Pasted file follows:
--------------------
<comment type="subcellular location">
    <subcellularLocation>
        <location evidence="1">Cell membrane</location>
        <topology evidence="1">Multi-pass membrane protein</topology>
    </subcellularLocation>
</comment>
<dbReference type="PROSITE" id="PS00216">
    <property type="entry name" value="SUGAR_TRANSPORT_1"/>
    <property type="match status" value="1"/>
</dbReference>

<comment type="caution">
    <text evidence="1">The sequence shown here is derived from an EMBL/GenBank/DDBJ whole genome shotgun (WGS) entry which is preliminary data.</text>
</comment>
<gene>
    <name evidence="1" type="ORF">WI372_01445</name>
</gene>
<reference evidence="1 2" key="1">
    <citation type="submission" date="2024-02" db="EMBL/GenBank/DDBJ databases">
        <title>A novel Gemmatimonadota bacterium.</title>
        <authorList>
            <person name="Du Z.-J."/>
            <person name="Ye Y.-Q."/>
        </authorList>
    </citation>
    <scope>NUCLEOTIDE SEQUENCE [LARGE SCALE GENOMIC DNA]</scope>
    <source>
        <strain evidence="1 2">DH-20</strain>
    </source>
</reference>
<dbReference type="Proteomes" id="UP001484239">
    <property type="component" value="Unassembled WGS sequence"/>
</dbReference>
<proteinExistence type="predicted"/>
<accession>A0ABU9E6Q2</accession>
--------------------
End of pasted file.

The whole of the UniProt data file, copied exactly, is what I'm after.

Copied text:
<comment type="subcellular location">
    <subcellularLocation>
        <location evidence="1">Cell membrane</location>
        <topology evidence="1">Multi-pass membrane protein</topology>
    </subcellularLocation>
</comment>
<dbReference type="PROSITE" id="PS00216">
    <property type="entry name" value="SUGAR_TRANSPORT_1"/>
    <property type="match status" value="1"/>
</dbReference>

<comment type="caution">
    <text evidence="1">The sequence shown here is derived from an EMBL/GenBank/DDBJ whole genome shotgun (WGS) entry which is preliminary data.</text>
</comment>
<gene>
    <name evidence="1" type="ORF">WI372_01445</name>
</gene>
<reference evidence="1 2" key="1">
    <citation type="submission" date="2024-02" db="EMBL/GenBank/DDBJ databases">
        <title>A novel Gemmatimonadota bacterium.</title>
        <authorList>
            <person name="Du Z.-J."/>
            <person name="Ye Y.-Q."/>
        </authorList>
    </citation>
    <scope>NUCLEOTIDE SEQUENCE [LARGE SCALE GENOMIC DNA]</scope>
    <source>
        <strain evidence="1 2">DH-20</strain>
    </source>
</reference>
<dbReference type="Proteomes" id="UP001484239">
    <property type="component" value="Unassembled WGS sequence"/>
</dbReference>
<proteinExistence type="predicted"/>
<accession>A0ABU9E6Q2</accession>